en Inter-réseaux Développement rural en Inter-réseaux Développement rural


The Nigerian Giant Hungers for its Neighbours' Coconuts

Nigeria is generally seen as a regional giant capable of
stimulating the agricultural economies of neighbouring
countries. Without appropriate public policies, however, regional
integration has its limits. Here, we illustrate this with a
case study of a little-known activity, the coconut value chain
in Ghana.

At scientific meeting in 1990, a researcher
displayed a map of agricultural production
in West Africa with a large blank space for
Nigeria, indicating the absence of reliable data on
this regional giant. Since then, although research on
this country has improved somewhat, there are still
areas in which one can learn more about Nigeria via
its neighbours. This is the case of the coconut value
chain. Without much fanfare, Nigeria imports coconuts
from neighbouring countries in West Africa.
Is this an example of regional integration, driven by
demand from Nigeria?

Growing Demand in Nigeria. The demand for coconut
in Nigeria has outstripped the country’s production
capacity for several decades. Coconut production
is limited to the south-western part of the country,
while national consumption is rising. Coconut oil
has been imported from Benin and Togo since the
1980s. In the 1990s, demand shifted from oil to the
nuts themselves. Coconut oil has gradually been replaced
by less expensive palm oil. Coconut consumption,
however, has continued to rise with the growing
population, especially dry coconuts consumed in
northern Nigeria. Import channels for dehusked dry
coconuts are being put into place: young Nigerians go
to plantations in Benin and Togo where they pay for
coconuts to be gathered, dehusked and then hauled
to Nigeria. In the late 1990s, traders went as far as
Côte d’Ivoire which had a coconut surplus, thanks
to a hybrid coconut R&D programme. But the hybrid
varieties keep less well than the traditional coconut [1],
called “Grand-ouest africain” (GOA), and from 2002
onwards Nigerian buyers turned massively to GOA
coconuts grown in western Ghana.

The Situation in Ghana Before the Arrival of Nigerian
The development of a coconut
value chain in south-west Ghana is a textbook case.
Introduced in the 1920s by a British forestry operator,
coconut growing expanded in the 1950s when a
copra [2] processing plant was created, as a result of
public policy. Under the socialist regime, this plant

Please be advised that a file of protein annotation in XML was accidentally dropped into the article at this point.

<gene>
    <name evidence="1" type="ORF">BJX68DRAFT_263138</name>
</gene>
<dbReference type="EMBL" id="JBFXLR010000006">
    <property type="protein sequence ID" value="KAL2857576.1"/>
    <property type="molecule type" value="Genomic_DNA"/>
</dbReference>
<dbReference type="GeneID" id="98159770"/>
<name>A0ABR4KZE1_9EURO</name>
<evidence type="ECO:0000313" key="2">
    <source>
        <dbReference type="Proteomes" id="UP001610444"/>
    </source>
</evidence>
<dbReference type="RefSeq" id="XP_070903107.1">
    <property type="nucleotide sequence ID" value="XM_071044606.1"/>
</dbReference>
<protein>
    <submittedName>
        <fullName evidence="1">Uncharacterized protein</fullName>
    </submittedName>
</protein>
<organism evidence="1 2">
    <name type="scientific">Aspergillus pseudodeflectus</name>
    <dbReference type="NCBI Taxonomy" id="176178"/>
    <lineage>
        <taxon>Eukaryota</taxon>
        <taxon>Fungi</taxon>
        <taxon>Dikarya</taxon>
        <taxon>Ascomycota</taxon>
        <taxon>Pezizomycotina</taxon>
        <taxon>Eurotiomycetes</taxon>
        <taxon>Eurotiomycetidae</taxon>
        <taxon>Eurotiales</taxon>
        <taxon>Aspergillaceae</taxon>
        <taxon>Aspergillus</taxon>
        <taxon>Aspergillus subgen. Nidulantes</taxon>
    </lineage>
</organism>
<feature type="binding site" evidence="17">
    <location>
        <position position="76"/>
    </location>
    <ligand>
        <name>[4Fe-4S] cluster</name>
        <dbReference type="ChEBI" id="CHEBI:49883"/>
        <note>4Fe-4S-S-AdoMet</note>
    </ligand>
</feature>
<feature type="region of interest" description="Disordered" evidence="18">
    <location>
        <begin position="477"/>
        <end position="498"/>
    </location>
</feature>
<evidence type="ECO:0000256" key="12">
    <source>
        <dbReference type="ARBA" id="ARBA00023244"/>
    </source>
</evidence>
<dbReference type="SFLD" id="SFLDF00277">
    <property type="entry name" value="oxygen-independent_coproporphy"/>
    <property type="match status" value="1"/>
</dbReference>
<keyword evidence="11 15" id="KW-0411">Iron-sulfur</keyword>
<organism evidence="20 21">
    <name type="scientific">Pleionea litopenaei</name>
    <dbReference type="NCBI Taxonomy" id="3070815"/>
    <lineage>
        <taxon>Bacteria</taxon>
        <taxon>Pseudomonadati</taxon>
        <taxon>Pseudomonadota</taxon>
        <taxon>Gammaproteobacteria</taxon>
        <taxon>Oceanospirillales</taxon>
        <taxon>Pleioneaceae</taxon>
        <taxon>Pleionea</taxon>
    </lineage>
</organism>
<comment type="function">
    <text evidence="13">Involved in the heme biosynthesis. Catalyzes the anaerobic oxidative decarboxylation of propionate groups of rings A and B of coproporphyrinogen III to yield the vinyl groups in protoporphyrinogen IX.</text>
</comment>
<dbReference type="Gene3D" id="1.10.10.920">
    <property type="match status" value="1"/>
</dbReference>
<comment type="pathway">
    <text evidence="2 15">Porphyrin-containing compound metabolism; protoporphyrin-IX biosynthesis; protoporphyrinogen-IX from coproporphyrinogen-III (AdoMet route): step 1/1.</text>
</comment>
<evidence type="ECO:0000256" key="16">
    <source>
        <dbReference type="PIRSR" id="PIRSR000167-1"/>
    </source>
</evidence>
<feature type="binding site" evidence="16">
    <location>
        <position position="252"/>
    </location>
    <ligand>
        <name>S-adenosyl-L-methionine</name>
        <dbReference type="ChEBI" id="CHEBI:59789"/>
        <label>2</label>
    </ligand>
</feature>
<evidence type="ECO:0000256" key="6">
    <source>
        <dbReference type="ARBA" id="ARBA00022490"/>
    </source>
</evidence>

was managed by civil servants. Planters became dissatisfied
with the deteriorating terms offered by the
plant for their coconuts and, over the course of the
1960s and 1970s, villages along the south-western
coast of Ghana established their own small-scale processing units. At the same time, there was not
enough land available for young planters coming of
age, and they turned to post-harvest activities and
transport of coconuts and oil. Some traded as far
away as Accra, and began to make loans to planters,
gradually coming to control the whole value chain.
Coconut became nearly the only income-generating
activity along the south-west coast of Ghana, and a
major source of employment. Over the years, a few
big oil processors came to dominate the chain, via
loans and the chronic indebtedness of planters. This
economy based almost entirely on a single crop was
fragile. The region was increasingly threatened by
the lethal yellowing disease that afflicted coconut
trees and spread in the 1990s. A hybrid coconut development
programme was set up with help from
French cooperation authorities, crossing GOA and
more productive varieties, but its results were not
conclusive and prices remained very low. In this
seemingly dismal context for the future of the value
chain, demand from Nigeria initially seemed to be
a positive thing for the region and its planters. An
example of successful regional integration? A closer
look leads to a more nuanced view.

Creation of a Nigerian Purchasing Channel in
South-Western Ghana.
Nigerians buyers came to
Ghana scouting for opportunities, and set up business
where they were sure to be able to procure coconut.
They first set up in about 2002, in Jomoro, the prime
coconut-producing district, still untouched by lethal
yellowing disease. Their presence became more visible
in 2005 as other Nigerian buyers set up in neighbouring
districts. These buyers are between twenty and
forty years old, and some of them have university
degrees in marketing. They work for merchants and
trading companies based in Lagos that finance them
via a commercial bank located in Half-Assinia, the
district capital. The young Nigerians redistribute this
money to Ghanaian intermediaries who purchase